There was a second lesson. The US President-elect is not the same as a President. All concerns about Donald Trump announcing that the US would junk the climate change talks came to nought. Still, under instructions from Barack Obama, the US delegation continued to negotiate hard and tackle rough to further break down the wall of differentiated responsibilities between developing and rich countries. Other developed countries and allies worked hard alongside to do the same, as if the US were there for the long haul in the agreement. And so did some of the US’ newfound friends on the developing country side of the game.
If the UN framework convention (UNFCCC) is the World’s Constitution for fighting climate change that they all agreed to in 1992, the Paris Agreement is the equivalent of a law that these 196 countries came up with in 2015. In that case, the talks in Morocco this year were to kick-start the scripting of the rules to the Paris Agreement – a work that needs to be finished by the end of 2018. Then, the Paris Agreement, along with this rulebook, can be implemented starting 2020.
It’s a settled concept that rules are meant to facilitate the implementation of provisions of a law. But at Marrakech the developed countries, led by the US from the front, tried to use the rule-making process to subvert the law – the Paris Agreement. They notched some substantial successes. Their belligerence came as a surprise to many ill-prepared developing economies, including India. And, it exposed the brittle nature of the bonhomie world leaders had claimed between developing and developed countries after signing the Paris Agreement last year.
One of the biggest victories the rich nations were able to score at Marrakech was in getting their report on climate finance acknowledged into the formal negotiations, despite developing countries claiming that it had used dubious accounting methods . Though the acknowledgement was not as black and white as the developed countries began by asking, the fact that it got inserted at all was shocking enough for most developing countries. This OECD report could now become one of the bases for defining climate finance. The OECD countries had tried this last year at Paris as well and failed. But, they got away with it at Marrakech.
For example, for developing countries one of these priority issues was to have a process for setting a new collective quantified goal on climate finance. For developed countries it was to have a common time frames in which countries revise their targets periodically under Paris Agreement. The US and other developing countries were able to get this priority listed at a higher level than rest though India and China fought hard that their priorities do not disappear entirely at Marrakech itself. “We lived to fight another day on these,” explained one negotiator speaking metaphorically.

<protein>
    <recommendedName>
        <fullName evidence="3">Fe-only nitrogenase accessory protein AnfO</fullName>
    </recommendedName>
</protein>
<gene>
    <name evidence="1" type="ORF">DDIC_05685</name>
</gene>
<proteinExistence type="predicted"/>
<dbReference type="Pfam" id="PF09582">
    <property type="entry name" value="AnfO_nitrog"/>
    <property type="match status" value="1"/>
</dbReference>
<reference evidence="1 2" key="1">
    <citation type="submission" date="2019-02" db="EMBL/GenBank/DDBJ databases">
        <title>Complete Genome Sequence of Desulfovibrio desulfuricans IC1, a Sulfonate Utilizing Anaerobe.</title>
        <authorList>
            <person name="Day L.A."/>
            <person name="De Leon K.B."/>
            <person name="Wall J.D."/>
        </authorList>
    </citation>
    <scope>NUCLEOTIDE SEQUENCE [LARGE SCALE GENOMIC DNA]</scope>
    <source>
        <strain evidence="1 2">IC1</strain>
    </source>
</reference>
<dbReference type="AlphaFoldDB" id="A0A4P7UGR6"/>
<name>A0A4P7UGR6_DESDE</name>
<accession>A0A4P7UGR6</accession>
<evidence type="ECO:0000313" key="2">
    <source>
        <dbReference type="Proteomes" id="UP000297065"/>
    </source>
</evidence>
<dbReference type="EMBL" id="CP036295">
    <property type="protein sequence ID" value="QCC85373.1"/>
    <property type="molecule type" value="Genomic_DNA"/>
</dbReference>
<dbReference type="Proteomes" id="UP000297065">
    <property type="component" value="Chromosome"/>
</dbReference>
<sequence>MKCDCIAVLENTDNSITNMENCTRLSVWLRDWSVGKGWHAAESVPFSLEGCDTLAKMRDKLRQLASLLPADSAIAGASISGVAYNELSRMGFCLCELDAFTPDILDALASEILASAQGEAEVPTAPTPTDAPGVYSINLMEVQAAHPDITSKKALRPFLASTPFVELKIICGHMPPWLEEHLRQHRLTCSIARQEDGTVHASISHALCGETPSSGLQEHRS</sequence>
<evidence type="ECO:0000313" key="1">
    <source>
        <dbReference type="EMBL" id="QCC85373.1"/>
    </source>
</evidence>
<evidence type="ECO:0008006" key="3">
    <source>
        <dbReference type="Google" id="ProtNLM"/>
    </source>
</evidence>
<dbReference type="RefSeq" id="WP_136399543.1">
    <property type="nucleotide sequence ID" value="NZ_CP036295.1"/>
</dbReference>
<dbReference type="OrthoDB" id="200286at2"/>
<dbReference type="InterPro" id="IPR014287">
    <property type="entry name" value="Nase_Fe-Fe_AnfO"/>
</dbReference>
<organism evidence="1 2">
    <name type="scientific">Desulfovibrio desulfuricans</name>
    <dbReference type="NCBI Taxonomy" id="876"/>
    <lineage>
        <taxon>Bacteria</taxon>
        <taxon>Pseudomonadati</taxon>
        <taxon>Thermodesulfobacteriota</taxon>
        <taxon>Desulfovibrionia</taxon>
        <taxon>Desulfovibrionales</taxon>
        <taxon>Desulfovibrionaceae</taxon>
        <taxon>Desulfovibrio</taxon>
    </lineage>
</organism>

India at Marrakech
But at Marrakech India had to also deal with the fact that the BASIC group had become less coherent than ever before. It comprises of South Africa, Brazil, China and India and stumped the EU in 2009 by becoming the group of big developing economies that collectively bargained with the US at Copenhagen to shape the new climate regime. But, South Africa drifted somewhat away from others in its national interest even before Paris Agreement. At Morocco, Brazil did so more dramatically, demonstrating that its national interest and political alignments at climate talks had turned closer to those of the US rather than those of other emerging economies in the BASIC group.
Key results of Marrakech Climate talks:
1. Rich countries could now dictate the definition of climate finance for flows under Paris Agreement starting 2020.
2. The road map for rich countries to provide US $ 100 billion annually starting 2020 looks more dubious than before.
3. No space for deeper emission reductions or increased climate finance by rich countries before 2020.
4. Adaptation Fund for poor countries to continue under Paris Agreement but choked by conditions that will be imposed in coming years.
5. Principles of equity and differentiated responsibilities remain on table but no progress on operationalizing them in the Paris Agreement rulebook.
6. The entire rule book for Paris Agreement to be finalised by 2018 for the pact to be operationalized by 2020.
7. India’s call for ‘Climate Justice’ finds no placeholder.